122 entity composed of three parts: API, object class, node, and index.
    123 The data type @code{@value{DIRPREFIX}id} is used to store object IDs.
     121An object ID is a unique unsigned integer value which uniquely identifies
     122an object instance.  Object IDs are passed as arguments to many directives
     123in RTEMS and RTEMS translates the ID to an internal object pointer. The
     124efficient manipulation of object IDs is critical to the performance
     125of RTEMS services.  Because of this, there are two object Id formats
     126defined.  Each target architecture specifies which format it will use.
     127There is a thirty-two bit format which is used for most of the supported
     128architectures and supports multiprocessor configurations.  There is also
     129a simpler sixteen bit format which is appropriate for smaller target
     130architectures and does not support multiprocessor configurations.
     131
     132@subsubsection Thirty-Two Object ID Format
     133
     134The thirty-two bit format for an object ID is composed of four parts: API,
     135object class, node, and index.  The data type @code{@value{DIRPREFIX}id}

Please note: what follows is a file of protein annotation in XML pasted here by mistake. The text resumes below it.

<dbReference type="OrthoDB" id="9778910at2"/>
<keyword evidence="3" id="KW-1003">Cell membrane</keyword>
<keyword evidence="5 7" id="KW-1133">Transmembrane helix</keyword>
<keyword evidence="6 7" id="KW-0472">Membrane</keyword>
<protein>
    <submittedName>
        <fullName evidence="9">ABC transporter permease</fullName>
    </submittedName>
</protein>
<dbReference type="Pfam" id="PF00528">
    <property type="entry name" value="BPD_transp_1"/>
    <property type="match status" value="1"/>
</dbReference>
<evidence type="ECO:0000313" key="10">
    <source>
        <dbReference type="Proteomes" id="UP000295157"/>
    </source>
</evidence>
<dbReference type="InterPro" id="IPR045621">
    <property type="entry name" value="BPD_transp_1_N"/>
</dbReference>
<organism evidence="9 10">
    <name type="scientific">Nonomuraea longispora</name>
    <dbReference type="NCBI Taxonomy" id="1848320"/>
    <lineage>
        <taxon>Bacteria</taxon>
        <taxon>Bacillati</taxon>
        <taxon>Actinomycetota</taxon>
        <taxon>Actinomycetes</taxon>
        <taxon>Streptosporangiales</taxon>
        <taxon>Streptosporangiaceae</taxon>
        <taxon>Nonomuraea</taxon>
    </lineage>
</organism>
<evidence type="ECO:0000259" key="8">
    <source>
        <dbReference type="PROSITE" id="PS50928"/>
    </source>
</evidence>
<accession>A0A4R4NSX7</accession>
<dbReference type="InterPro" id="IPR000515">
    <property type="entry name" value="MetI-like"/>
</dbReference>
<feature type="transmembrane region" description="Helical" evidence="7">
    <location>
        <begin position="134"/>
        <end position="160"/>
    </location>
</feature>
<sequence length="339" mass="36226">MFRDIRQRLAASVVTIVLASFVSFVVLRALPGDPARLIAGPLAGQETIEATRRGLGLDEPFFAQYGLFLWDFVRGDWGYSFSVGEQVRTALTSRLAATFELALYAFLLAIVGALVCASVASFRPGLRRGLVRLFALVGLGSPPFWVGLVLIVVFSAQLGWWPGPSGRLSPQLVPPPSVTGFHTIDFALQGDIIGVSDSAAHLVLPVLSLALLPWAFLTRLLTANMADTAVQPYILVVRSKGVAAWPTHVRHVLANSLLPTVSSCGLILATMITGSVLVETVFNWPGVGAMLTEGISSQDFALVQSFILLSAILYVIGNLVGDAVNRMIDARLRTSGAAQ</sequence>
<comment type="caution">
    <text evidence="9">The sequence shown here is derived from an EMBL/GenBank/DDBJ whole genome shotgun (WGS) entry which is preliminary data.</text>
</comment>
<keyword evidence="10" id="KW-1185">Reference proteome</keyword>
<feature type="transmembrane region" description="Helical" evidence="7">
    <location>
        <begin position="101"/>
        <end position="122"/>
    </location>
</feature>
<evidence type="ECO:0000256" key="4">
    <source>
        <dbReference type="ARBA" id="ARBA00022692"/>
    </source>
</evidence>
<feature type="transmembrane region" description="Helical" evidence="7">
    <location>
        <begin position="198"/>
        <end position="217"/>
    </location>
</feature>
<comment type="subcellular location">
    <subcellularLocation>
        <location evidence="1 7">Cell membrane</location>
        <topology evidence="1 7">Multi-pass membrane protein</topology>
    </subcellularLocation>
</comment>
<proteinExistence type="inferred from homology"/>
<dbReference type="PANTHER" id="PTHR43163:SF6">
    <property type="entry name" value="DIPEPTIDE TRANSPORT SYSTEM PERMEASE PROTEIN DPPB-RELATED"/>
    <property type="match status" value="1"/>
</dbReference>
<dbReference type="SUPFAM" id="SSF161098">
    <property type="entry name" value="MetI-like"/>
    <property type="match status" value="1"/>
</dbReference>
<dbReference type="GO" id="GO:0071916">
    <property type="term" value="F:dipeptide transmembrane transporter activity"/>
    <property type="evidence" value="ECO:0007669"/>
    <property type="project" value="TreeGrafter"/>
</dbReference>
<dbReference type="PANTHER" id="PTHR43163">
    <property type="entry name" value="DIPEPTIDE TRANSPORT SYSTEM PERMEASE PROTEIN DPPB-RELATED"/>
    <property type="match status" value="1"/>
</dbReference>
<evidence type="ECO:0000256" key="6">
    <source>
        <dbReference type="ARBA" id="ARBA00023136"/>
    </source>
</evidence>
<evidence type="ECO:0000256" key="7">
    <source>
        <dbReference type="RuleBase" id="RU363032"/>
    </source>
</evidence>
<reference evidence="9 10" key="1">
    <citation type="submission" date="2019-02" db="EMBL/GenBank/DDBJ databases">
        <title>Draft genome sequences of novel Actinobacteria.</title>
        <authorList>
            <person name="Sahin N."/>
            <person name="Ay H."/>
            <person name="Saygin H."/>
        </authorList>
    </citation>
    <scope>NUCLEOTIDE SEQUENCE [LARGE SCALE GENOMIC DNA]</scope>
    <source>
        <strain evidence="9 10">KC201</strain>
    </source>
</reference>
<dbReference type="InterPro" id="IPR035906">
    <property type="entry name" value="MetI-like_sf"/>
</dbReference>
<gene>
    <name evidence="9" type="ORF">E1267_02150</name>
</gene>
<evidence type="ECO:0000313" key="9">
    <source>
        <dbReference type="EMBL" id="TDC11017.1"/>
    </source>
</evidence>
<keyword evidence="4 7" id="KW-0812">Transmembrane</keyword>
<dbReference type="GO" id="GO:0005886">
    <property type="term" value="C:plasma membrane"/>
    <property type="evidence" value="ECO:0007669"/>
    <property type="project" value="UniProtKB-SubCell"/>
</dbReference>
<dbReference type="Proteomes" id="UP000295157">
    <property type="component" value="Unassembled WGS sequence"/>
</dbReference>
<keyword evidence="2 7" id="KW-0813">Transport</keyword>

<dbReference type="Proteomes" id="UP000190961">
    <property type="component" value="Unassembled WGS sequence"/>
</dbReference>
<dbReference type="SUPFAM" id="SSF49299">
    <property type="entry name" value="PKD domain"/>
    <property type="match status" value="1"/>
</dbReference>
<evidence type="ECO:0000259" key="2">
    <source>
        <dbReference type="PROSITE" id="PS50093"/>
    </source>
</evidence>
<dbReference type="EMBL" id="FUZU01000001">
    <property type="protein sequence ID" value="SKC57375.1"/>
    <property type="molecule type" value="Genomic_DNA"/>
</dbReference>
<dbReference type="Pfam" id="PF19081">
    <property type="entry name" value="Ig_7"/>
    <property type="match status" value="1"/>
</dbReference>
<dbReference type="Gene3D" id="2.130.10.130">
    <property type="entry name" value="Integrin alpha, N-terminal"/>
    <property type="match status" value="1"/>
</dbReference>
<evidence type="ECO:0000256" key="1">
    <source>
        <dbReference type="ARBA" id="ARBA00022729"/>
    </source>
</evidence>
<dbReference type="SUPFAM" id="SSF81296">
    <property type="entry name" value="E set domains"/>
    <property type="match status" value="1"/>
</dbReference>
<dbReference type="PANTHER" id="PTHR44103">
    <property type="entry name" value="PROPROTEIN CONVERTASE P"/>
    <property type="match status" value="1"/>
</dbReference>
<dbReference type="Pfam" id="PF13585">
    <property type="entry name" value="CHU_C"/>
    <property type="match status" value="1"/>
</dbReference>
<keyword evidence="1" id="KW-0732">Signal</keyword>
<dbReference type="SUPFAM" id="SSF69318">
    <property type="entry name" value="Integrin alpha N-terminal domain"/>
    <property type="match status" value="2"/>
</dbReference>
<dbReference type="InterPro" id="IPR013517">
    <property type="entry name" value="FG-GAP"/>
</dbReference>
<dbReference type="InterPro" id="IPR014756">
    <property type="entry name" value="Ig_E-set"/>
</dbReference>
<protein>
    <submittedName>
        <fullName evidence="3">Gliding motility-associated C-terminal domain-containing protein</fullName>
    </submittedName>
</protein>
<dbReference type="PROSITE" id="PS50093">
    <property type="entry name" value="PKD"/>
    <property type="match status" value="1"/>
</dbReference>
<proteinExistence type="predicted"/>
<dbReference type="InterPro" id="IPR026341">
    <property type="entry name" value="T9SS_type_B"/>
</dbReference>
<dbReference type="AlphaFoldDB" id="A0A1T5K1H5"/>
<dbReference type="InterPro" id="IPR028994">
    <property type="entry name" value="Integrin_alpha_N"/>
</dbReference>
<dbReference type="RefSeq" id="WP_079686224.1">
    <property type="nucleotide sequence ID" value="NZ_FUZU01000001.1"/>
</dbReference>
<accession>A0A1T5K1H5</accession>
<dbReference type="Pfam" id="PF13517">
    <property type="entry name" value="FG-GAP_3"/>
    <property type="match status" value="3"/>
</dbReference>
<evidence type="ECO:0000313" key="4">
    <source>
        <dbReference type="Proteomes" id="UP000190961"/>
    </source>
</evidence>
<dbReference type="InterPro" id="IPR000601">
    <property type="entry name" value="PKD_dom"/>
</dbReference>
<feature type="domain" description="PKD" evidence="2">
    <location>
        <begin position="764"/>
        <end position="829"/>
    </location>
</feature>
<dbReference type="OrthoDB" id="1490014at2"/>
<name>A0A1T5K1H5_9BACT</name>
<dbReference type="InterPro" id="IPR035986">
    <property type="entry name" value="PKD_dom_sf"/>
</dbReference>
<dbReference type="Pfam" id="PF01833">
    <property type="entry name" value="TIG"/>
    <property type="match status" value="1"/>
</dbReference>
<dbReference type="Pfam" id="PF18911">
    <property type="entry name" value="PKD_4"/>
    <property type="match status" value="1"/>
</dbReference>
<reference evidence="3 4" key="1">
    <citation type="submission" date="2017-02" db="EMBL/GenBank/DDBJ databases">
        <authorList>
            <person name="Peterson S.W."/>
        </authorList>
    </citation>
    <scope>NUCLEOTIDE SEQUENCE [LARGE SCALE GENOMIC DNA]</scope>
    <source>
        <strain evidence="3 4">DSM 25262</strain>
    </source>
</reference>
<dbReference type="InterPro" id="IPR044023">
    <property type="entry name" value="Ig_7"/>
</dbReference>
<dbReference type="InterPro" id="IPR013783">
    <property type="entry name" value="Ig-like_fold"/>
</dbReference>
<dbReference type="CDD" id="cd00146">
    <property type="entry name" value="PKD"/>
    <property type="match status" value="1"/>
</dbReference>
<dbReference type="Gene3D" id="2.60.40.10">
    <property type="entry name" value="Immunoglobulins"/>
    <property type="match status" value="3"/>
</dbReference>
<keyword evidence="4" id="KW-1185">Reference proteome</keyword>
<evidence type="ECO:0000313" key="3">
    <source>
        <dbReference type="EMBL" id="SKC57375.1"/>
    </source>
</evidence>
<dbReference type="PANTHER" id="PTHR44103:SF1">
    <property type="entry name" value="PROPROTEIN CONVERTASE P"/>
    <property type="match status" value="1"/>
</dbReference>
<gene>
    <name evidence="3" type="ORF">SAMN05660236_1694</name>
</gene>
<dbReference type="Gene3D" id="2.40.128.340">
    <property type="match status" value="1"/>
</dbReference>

136is used to store object IDs.
    124137
    125138
     
    158171number of objects configured for this object type.
    159172
    160 The four components of an object ID make it possible
     173@subsubsection Sixteen Bit Object ID Format
     174
     175The sixteen bit format for an object ID is composed of three parts: API,
     176object class, and index.  The data type @code{@value{DIRPREFIX}id}
     177is used to store object IDs.
     178
     179
     180@ifset use-ascii
     181@example
     182@group
     183     15      11 10    8 7            0
     184     +---------+-------+--------------+
     185     |         |       |              |
     186     |  Class  |  API  |    Index     |
     187     |         |       |              |
     188     +---------+-------+--------------+
     189@end group
     190@end example
     191@end ifset
     192
     193@ifset use-tex
     194@sp1
     195@center{@image{ObjectId-16Bits,,2in}}
     196@end ifset
     197
     198@ifset use-html
     199@html
     200<P ALIGN="center"><IMG SRC="ObjectId-16Bits.png"
     201     WIDTH=550 HEIGHT=400 ALT="16 Bit Object Id"></P>
     202@end html
     203@end ifset
     204
     205The sixteen-bit format is designed to be as similar as possible to the
     206thrity-two bit format.  The differences are limited to the eliminatation
     207of the node field and reduction of the index field from sixteen-bits
     208to 8-bits.  Thus the sixteen bit format only supports up to 255 object
     209instances per API/Class combination and single processor systems.
     210As this format is typically utilized by sixteen-bit processors with
     211limited address space, this is more than enough object instances.
     212
     213@subsection Object ID Description
     214
     215The components of an object ID make it possible
    161216to quickly locate any object in even the most complicated
    162217multiprocessor system.  Object ID's are associated with an